Handling a Probation Violation

Since the probation officer can make a recommendation to the judge as to what your sentence should be, when dealing with a probation violation, our motion to revoke parole attorneys objective is to prevent the officer from recommending prison time as a sentence. We have been working as a criminal defense lawyers in Texas for over thirty five (35) years, and I have genuine knowledge of what probation officers need to see in order to prolong your second chance. I will level with your officer to make sure he/she knows how seriously you take your probation. Even if you did not report a new address, missed an appointment here or there, or failed a drug test, I may still obtain a favorable result on your behalf. Free Consultation

Handling a Parole Violation

Parole is different than probation. Parole occurs when a person is released from prison, and a parole violation is handled in a different manner than a probation violation. While both parole and probation violations result in hearings, parole violation proceedings are much more rigid than probation violation proceedings and the outcome is less determinative on the client and defense attorney's relationship with the officer. Instead of convincing the probation officer to refrain from making a jail recommendation to the judge, at a parole hearing, I must launch a defense against the alleged violation, argue the facts and demonstrate that the client's violation was not harmful to the community and will not be repeated. Free Consultation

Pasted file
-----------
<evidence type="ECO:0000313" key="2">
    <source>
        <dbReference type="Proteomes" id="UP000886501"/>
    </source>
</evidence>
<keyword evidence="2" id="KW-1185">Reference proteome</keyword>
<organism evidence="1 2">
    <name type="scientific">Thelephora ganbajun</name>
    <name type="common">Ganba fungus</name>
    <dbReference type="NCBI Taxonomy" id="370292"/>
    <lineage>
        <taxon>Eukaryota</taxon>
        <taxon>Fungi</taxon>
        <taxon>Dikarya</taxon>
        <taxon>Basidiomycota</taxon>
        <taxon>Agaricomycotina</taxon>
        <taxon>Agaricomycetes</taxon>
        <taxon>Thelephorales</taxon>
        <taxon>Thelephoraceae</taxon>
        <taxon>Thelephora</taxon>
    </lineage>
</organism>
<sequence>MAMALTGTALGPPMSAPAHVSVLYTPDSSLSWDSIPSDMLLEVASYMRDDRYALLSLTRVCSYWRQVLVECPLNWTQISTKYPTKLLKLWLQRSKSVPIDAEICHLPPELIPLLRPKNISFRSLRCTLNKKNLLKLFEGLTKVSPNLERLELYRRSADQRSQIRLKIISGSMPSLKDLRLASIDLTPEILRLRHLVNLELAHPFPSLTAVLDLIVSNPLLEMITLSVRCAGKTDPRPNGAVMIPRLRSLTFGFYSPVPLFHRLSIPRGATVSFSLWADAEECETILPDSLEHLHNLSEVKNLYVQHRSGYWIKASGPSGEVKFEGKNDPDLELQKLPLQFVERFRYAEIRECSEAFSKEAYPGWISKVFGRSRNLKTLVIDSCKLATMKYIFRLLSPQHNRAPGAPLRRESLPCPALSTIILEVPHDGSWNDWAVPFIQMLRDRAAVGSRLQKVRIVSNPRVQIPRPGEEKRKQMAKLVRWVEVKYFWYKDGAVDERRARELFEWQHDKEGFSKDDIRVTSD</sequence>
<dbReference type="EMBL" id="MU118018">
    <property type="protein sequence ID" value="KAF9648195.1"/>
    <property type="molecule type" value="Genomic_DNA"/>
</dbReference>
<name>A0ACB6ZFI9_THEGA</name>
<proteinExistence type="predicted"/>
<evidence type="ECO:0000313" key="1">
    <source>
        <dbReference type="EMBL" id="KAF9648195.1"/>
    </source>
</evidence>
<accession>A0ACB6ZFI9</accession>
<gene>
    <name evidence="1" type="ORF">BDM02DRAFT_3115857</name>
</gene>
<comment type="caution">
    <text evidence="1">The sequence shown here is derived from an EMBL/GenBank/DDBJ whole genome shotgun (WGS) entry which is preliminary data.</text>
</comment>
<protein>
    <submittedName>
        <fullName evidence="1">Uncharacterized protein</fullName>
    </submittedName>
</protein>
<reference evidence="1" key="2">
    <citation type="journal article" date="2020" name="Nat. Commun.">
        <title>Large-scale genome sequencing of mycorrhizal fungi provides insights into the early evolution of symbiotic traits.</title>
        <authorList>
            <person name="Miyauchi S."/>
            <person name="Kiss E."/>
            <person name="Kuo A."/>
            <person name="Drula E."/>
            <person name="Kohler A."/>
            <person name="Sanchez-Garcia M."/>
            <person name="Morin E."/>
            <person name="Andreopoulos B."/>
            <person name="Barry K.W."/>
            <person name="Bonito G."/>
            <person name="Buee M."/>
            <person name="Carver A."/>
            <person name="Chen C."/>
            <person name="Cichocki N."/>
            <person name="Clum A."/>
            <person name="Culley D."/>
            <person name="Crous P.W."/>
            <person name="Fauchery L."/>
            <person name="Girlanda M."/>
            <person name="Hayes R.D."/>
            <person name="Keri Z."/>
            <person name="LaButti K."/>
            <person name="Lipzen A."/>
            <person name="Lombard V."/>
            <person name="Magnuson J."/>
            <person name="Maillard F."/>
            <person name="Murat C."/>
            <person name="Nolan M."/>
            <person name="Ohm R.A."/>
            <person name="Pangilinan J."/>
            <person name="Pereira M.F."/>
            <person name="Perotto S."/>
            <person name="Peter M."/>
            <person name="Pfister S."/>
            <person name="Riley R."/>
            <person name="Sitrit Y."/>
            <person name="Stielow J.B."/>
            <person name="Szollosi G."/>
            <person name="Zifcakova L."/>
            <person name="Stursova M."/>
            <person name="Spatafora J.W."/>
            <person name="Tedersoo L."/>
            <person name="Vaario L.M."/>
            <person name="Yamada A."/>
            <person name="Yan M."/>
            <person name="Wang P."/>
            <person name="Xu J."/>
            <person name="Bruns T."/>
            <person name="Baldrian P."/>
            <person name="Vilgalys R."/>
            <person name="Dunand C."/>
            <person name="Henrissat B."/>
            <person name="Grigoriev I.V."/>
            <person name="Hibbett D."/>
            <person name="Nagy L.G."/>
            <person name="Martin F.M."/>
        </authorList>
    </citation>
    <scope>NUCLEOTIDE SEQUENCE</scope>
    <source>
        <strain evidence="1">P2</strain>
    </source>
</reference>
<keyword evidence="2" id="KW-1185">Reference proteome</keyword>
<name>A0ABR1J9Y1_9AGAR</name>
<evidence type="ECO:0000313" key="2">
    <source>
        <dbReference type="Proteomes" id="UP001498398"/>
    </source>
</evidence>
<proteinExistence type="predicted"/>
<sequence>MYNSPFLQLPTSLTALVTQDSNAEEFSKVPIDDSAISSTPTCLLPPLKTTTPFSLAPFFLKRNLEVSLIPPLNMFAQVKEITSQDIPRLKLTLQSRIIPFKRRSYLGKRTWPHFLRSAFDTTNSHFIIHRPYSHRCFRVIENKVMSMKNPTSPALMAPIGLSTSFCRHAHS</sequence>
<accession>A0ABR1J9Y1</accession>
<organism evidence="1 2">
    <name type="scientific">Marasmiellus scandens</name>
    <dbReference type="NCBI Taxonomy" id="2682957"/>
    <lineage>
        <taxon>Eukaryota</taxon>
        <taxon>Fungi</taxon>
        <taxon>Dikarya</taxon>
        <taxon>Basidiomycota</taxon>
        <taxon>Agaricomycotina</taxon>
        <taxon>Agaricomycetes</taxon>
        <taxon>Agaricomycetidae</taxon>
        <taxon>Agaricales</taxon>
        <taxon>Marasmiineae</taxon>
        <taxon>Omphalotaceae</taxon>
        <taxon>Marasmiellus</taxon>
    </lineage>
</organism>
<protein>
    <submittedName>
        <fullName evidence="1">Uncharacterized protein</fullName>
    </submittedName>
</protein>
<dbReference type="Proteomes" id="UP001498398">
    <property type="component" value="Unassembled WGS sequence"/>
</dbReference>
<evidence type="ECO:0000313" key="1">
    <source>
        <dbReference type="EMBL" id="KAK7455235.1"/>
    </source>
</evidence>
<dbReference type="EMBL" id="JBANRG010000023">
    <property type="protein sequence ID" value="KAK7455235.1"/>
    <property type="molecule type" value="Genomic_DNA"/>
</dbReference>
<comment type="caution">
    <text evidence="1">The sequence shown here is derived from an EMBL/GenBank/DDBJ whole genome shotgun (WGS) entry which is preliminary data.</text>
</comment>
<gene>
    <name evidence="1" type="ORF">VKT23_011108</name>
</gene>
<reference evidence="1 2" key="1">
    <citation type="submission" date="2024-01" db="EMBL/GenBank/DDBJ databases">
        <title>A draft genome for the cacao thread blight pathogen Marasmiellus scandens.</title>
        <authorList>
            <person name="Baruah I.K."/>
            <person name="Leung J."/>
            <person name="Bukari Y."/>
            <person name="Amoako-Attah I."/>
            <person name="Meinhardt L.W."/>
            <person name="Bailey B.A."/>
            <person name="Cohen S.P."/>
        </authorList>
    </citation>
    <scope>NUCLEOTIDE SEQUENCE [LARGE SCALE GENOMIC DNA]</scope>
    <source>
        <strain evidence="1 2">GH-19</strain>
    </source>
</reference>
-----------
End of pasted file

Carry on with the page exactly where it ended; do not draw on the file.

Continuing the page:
What Is A Violation Of My Probation

Probation is sometimes part or all of a criminal defendant's sentence. Probation allows an individual to remain a member of the community after his or her jail time (if any) has been successfully completed. A probation violation can send that individual to jail, or have other adverse consequences.